One almost wonders what Christianity has added to Roman writers’ reflections on old age, writes Andrei Plesu. The answer: a much greater emphasis on transcendence. But how might the dimension of transcendence contribute to a better understanding and use of old age?
Rites & responsibilities
The persistence of belief in witchcraft, illustrated by the tragic case of Kristy Bamu, stems from a notion within mainstream Christianity of evil as active, independent agent, argues Sarah Ditum. Yet is another battle against religion the best response?
The trial and conviction of Magalie Bamu and Eric Bikubi this March for the murder of 15-year-old Kristy Bamu was one of the most horrifying criminal cases of recent years. Horrifying for the level of violence and suffering inflicted: Kristy was tortured, beaten and cut over several days before he was finally drowned in the bath. Horrifying because of the relationship between the victim and his killer – Magalie was not only Kristy’s sister, she was also supposed to be caring for her brother and their other siblings during a holiday visit from France. And horrifying because the two killers were motivated by beliefs that seem both frighteningly alien and disturbingly irrational in the broadly secular Britain of 2012: they were convinced that Kristy was a witch.
This isn’t just a case of tragic, private delusion. The belief in evil as an active, independent agent, capable of possessing an individual or being controlled by them to harm others, is a rarely acknowledged but implicitly mainstream part of Christianity. Although accusations of possession generally start with independent charismatic preachers, the Church of England has its own institutional guidelines for the provision of exorcisms – and John Sentamu, the Archbishop of York and likely successor to Rowan Williams, has told the House of Lords how he performed a ritual to free a young girl from a supernatural influence contracted at a witches’ coven. From a rationalist, secular perspective, the impulse to reject and uproot such beliefs is strong. But for those concerned directly with the safety of children, the balance between confrontation and accommodation is a more subtle one.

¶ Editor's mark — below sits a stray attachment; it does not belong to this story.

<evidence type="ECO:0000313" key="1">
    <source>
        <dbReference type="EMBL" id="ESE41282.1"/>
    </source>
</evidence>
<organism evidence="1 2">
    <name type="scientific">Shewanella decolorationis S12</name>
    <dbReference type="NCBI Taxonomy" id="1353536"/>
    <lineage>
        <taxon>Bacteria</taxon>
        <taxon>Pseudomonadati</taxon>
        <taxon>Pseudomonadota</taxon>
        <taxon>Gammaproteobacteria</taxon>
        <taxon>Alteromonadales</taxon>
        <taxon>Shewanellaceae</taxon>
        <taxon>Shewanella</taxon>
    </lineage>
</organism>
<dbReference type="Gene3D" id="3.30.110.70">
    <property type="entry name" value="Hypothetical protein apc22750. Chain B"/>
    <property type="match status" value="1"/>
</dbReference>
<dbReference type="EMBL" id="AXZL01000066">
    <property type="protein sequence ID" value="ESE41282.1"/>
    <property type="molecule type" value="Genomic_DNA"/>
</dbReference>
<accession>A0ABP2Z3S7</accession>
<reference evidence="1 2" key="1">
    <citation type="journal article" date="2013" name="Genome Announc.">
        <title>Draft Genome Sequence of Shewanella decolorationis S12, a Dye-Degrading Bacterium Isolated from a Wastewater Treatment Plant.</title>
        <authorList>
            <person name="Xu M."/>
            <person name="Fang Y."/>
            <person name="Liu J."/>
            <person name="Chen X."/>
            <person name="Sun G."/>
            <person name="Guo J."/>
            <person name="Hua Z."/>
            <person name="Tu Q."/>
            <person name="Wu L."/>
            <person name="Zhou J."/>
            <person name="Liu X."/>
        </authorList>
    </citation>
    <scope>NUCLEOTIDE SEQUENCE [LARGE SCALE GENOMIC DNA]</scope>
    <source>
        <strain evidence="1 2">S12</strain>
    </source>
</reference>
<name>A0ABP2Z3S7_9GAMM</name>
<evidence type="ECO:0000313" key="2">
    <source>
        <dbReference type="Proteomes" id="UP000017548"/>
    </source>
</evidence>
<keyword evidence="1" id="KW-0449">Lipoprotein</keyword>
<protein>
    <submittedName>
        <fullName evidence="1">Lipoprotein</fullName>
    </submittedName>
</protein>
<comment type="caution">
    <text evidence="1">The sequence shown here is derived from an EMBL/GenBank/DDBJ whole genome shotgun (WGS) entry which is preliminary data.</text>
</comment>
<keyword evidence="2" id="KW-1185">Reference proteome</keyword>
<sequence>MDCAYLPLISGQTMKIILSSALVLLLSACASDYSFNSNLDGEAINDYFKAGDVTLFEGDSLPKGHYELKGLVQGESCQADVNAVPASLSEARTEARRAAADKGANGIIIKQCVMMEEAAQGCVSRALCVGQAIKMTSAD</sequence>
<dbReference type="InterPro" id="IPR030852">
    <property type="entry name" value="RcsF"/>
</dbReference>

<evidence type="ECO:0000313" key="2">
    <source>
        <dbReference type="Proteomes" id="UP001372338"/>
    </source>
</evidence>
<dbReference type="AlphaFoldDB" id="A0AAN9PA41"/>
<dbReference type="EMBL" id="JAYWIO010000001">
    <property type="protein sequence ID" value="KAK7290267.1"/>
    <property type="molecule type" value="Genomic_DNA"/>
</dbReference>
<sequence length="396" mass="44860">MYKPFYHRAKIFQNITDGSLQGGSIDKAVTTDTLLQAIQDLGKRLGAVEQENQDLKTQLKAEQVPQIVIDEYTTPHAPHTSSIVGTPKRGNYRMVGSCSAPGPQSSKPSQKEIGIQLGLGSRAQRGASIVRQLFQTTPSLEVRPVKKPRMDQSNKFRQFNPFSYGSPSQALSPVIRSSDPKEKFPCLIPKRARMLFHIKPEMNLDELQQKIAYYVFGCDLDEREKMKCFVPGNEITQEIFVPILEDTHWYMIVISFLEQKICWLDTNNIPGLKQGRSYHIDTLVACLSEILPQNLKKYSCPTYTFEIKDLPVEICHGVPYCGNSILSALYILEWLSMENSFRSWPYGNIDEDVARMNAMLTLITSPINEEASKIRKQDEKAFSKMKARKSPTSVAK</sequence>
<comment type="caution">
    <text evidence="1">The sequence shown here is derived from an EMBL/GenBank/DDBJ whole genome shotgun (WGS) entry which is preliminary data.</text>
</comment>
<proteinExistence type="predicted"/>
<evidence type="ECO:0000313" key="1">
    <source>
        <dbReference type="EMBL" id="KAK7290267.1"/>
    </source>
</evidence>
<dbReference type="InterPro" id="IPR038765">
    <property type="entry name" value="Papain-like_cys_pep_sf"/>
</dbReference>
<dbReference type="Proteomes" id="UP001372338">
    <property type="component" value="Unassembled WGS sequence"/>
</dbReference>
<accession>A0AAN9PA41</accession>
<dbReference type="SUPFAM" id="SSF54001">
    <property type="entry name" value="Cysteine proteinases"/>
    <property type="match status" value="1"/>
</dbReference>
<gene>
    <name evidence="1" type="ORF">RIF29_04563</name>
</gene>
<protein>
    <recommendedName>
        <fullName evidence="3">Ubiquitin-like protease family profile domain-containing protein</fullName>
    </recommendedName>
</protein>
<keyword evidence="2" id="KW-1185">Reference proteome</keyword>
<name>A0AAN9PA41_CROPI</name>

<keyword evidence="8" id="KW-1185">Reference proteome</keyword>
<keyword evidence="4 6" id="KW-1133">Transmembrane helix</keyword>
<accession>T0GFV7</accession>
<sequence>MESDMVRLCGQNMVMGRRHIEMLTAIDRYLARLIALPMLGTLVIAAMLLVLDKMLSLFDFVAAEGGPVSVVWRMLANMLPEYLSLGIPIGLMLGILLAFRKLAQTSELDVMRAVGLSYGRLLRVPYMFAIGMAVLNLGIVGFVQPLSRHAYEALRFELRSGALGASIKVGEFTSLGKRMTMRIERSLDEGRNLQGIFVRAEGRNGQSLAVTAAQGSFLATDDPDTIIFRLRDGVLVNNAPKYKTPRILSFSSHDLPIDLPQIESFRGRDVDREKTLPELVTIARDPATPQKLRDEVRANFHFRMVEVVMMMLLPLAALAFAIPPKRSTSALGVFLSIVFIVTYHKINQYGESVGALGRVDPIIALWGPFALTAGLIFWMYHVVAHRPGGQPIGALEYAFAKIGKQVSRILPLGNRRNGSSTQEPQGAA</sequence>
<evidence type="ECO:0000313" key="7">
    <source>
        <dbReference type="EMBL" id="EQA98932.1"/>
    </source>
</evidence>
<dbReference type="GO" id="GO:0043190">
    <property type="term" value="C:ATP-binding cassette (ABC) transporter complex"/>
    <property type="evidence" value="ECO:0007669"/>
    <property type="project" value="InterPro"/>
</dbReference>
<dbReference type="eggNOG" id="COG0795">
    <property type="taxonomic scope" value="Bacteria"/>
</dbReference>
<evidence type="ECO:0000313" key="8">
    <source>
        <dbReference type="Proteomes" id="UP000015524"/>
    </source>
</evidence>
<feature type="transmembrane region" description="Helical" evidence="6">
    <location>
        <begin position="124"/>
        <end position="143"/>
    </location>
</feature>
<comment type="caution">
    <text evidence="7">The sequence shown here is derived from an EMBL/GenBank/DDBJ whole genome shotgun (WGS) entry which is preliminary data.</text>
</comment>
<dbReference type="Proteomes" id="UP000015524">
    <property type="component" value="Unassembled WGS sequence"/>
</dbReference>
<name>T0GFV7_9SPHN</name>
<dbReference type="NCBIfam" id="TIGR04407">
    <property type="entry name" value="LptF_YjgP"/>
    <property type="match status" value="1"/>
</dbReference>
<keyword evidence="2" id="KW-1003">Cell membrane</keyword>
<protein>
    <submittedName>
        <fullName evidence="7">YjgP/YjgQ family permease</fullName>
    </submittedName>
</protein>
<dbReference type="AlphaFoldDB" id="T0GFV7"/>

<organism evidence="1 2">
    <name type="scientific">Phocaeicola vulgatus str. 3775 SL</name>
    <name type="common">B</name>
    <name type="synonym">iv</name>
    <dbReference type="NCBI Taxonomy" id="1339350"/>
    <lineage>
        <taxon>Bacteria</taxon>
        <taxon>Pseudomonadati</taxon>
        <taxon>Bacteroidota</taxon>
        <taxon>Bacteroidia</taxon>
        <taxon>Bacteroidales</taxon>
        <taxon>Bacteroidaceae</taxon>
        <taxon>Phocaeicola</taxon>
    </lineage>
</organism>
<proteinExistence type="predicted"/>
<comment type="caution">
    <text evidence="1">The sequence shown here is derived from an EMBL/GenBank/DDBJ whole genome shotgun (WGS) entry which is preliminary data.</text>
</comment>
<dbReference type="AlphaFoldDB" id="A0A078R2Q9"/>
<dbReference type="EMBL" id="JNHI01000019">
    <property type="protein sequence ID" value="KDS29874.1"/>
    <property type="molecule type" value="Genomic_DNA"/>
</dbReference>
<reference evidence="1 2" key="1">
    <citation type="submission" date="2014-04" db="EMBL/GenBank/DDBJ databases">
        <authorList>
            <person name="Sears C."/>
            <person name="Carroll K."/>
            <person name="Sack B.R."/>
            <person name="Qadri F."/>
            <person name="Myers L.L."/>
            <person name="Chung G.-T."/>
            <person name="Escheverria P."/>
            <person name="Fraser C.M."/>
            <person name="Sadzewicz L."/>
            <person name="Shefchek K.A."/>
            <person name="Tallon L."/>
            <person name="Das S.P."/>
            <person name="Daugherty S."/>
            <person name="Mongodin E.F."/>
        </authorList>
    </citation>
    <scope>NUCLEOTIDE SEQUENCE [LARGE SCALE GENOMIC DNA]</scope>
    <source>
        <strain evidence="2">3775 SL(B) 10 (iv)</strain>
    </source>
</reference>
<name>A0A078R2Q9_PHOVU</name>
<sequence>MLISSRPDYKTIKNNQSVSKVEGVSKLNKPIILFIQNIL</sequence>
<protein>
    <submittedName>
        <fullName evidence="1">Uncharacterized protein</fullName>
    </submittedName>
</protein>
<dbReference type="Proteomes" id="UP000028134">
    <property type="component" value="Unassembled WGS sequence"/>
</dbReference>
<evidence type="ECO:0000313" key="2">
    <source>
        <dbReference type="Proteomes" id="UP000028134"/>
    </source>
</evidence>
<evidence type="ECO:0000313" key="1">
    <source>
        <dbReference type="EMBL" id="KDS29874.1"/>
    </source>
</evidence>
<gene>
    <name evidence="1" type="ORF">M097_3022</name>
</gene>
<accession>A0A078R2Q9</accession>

The killing of Kristy Bamu follows a number of disturbing cases involving folk beliefs about witchcraft and possession among west African immigrants in the UK, beginning with Victoria Climbié’s murder in 2000 and including the extreme and extended abuse of “Child B” revealed in 2005. But child protection experts say that these high-profile examples represent only a tiny proportion of the actual incidence of such beliefs, with many victims experiencing profound psychological abuse for which their tormentors will never be prosecuted. “We need to be very clear that belief in witchcraft is widespread among the black community,” says Justin Bahunga of the UK charity Afruca (Africans Unite Against Child Abuse).
Such beliefs aren’t necessarily a cause of harm. “There is no automatic link between belief and abuse,” says Bahunga, “but there are triggers that make belief move from being a neutral factor to causing people to harm others.” There’s some uncertainty about how exclusive this phenomenon is to West African culture. The Stobart report into witchcraft and spirit-possession-related child abuse stresses that the prominence of West African immigrants within confirmed cases may simply be a bias caused by previous work on this community. Cases have been linked to Christian and Islamic backgrounds, involving African, Asian and (in at least one instance) white British families.